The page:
21 December, 2008

I don't care if you drink soda...?

Matt Yglesias tries to make the case for a soda tax:

Taxing the work people do can have a net beneficial impact on the economy if the tax revenue is spent on something adequately useful. But all else being equal, it does create a drag on the economy. Taxing cigarettes and soda and so forth, by contrast, mostly pushes people toward better healthy outcomes and therefore does something to boost quality of life and economic growth.
There's a difference between cigarettes and soda. If you smoke cigarettes, I have to breath in your second-hand smoke. So taxing cigarettes makes sense. Your action makes me less healthy, so you should be taxed for doing it. On the other hand, you drinking soda doesn't affect me in the least. It does make you less healthy, but maybe you'd rather drink soda than be healthy. Why should the government decide that?

(Okay, you could argue that since I pay for Medicare/Medicaid/etc. and soda makes you less healthy, eventually I'll have to pay for your bad decisions, so it does affect me. But this justifies taxing all kinds of things, like skydiving and not taking a higher-paying job.)

6 comments:

Elliot said...

I was watching David Paterson defend this on Bill Moyers a couple nights ago.

The point here is that pushing people towards better health outcomes is not the primary purpose of the tax. The primary purpose is the need to overcome NY's budget deficit by April, which it is mandated to do by law. So the budget includes massive spending cuts (great for a time of recession!) but that can't do it all, so the state also needs to raise taxes.

So you can debate the merit of the specific soda tax, but only against the backdrop of the need to raise some taxes. Which ones would you raise instead? It would seem odd to me if a state government, when faced with the necessity of raising taxes, would not choose an increase that would have other positive impacts that could partially offset its drag and lead to better general health outcomes. I suppose we could tax broccoli?

spencer said...

Here are some things I would rather they raise taxes on:

* carbon
* gasoline
* driving
* cigarettes
* land
* consumption

There's also the VAT option, which raises tons of revenue.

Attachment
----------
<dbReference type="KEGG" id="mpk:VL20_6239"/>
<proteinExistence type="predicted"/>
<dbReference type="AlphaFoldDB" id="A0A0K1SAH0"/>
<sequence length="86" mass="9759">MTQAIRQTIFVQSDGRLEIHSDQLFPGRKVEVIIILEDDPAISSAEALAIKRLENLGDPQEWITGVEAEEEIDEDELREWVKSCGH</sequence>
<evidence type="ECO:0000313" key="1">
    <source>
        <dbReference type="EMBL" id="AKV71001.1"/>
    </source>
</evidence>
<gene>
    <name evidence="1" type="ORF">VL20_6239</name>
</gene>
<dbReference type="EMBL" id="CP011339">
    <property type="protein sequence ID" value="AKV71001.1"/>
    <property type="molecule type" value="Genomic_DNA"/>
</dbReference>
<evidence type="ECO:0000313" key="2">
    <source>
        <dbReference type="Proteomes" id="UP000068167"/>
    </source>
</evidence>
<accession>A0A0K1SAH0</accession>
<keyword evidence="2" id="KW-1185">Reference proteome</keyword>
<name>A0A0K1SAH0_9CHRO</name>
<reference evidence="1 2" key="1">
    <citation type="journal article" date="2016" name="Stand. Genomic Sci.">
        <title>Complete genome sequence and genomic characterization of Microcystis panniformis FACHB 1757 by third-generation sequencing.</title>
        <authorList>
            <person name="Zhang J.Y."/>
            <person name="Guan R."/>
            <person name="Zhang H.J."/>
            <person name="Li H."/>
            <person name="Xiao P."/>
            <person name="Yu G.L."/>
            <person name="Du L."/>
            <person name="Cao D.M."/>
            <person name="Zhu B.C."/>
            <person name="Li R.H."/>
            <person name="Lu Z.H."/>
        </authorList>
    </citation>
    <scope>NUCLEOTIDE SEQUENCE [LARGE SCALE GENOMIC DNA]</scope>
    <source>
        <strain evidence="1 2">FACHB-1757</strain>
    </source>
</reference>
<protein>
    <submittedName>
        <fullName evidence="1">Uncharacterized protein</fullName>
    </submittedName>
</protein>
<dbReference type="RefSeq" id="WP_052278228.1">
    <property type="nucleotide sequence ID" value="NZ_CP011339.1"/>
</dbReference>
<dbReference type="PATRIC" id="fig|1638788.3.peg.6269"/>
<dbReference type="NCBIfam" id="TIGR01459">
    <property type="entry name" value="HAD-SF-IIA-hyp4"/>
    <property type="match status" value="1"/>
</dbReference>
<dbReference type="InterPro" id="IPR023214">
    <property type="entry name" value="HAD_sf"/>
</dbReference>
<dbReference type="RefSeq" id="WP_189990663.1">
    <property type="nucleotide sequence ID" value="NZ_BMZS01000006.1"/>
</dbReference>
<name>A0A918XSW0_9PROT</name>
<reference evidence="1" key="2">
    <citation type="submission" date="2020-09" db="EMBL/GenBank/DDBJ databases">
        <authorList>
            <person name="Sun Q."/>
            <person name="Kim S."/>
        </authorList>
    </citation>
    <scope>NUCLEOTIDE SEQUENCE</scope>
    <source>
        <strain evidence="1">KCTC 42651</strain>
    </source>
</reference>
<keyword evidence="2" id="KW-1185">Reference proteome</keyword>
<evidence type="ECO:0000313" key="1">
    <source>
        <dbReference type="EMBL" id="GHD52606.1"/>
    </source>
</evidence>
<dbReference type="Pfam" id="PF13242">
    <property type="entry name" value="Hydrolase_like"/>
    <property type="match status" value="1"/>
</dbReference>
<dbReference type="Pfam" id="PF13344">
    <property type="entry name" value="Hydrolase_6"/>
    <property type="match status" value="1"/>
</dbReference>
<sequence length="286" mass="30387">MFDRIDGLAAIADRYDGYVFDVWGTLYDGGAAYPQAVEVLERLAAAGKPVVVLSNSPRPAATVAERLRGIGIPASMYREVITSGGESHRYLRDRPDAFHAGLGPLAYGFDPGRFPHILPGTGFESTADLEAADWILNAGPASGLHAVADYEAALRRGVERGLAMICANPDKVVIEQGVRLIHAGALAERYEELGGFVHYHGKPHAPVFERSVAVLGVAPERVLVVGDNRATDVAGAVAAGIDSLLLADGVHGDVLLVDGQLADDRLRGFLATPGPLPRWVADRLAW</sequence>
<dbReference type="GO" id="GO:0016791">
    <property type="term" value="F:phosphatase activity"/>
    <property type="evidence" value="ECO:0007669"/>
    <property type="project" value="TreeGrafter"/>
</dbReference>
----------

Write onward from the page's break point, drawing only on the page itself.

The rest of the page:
Elliot said...

Sure. NY should have implemented congestion pricing. And in the specific case of NY, my understanding is that they are raising taxes on gas and cigarettes, in addition to many other things. My point is that there is nothing particularly objectionable in a soda tax as a part of that broader package, especially since it would improve health outcomes in much the same way the cigarette tax has.

spencer said...

My point is that the "especially" clause of the last sentence of your post does not make the soda tax any more virtuous than other taxes, for the reasons stated above. Yes, it improves health outcomes, but not all policies that improve health outcomes are policies that we should pursue. Soda is a good. People like it. People's lives would be worse with less soda. It may be the case that it's worth it for people to have some Coca-Cola instead of a few extra years of life. The best way to determine that is to allow consumers to face market prices and weigh the options themselves.

So what's objectionable about a soda tax is that it singles out a particular good that has no externalities. Economically speaking, a VAT would raise revenue much more efficiently.

Elliot said...

But high levels of soda drinking does have negative externalities - which was Yglesias' point, and which I thought you acknowledged in your original post. I guess now I'm confused as to whether you are objecting to the assertion that soda does indeed create negative externalities, or to the assertion that, among externality-creating goods, soda makes sense to tax rather than, say, simply taxing cigarettes more.

spencer said...

Yglesias doesn't mention anything about externalities besides some vague reference to boosting economic growth. So I'm objecting to the assertion that your drinking soda has any negative effects on anyone besides yourself.

There is the insurance issue that I mentioned, but I don't think there's a market failure here. If you're arguing that anything that will increase my insurance rates should be taxed, then you should tax a lot of things: sloth, overeating, and so forth.